What a difference a month makes. Since November's election, the GOP is three wins, no losses.
The first win came in Georgia, where Sen. Saxby Chambliss crushed his Democratic opponent by 15 points in a run-off election on Dec. 2. The other wins came in Louisiana congressional races on Saturday. One was in a Republican-leaning district in the state's northwest corner. Democrats outspent the GOP three to two and still lost. In the other, Republican Anh "Joseph" Cao defeated nine-term Democrat William Jefferson in a district where John McCain received 24% of the vote.
This is the part where we shoo away the rainbows. We have discovered the missing footnotes from Rove's column.
In Georgia, as expected, an incumbent Republican senator who had won on Election Day won by a larger margin in the runoff. Just as in Georgia's 1992 runoff, the departure of the Libertarian from the race gave the Republican a boost, as did lower black turnout. Also, Sarah Palin campaigned in Georgia, turning out the GOP base, and Barack Obama did not.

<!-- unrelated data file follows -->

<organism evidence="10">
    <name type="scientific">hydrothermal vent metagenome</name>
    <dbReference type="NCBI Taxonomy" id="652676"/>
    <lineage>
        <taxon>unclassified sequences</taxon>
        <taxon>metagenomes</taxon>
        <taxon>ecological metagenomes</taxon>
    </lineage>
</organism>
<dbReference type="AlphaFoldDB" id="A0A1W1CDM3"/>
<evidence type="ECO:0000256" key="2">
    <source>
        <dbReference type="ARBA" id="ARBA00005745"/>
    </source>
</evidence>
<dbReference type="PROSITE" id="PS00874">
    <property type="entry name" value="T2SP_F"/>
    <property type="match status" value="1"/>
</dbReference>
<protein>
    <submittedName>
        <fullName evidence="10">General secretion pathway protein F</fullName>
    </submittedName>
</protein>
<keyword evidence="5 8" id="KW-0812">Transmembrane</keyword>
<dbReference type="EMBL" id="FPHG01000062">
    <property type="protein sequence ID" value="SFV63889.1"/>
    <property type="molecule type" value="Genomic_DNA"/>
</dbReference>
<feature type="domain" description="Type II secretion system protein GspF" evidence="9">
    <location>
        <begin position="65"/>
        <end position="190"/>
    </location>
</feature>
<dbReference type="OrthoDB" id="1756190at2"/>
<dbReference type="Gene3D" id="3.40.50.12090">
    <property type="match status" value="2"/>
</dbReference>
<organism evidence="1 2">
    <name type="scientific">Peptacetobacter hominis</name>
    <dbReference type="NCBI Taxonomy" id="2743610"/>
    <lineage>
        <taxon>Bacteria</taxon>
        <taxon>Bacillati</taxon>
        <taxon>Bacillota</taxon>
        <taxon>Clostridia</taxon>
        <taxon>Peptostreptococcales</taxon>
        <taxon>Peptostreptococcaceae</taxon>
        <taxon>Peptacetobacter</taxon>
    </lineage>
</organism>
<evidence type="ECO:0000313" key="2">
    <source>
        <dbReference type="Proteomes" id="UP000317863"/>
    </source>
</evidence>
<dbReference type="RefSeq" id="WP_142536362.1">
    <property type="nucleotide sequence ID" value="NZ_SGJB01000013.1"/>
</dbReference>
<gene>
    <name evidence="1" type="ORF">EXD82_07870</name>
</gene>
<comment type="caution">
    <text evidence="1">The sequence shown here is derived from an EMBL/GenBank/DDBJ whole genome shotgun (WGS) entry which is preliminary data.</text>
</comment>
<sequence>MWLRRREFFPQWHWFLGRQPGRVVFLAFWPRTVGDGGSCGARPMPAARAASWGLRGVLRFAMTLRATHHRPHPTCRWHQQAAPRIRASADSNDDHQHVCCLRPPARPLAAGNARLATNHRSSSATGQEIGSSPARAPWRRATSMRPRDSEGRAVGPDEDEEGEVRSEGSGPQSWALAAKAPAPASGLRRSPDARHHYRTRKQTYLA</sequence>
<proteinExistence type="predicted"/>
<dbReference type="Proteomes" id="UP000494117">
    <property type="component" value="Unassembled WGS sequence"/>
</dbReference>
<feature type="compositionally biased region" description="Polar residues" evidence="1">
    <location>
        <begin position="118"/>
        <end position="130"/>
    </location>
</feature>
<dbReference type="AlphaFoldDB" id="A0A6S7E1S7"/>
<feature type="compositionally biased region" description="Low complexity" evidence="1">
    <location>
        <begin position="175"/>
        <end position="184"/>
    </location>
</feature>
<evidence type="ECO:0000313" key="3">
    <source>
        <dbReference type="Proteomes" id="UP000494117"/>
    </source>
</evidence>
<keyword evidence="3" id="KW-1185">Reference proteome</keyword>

In northwest Louisiana, a Democrat came within 356 votes of winning an open seat, just vacated by a Republican, in a district that is 7 points more Republican than the nation as a whole. He did this despite the fact that the depressed turnout in special elections often helps Republicans. In New Orleans, voters in a Democratic district fired William Jefferson, the guy with the freezer full of cash. Will Republican Cao win a second term? LA-2 is D plus 28, making it one of the bluest spots on the American map. I wouldn't bet on it.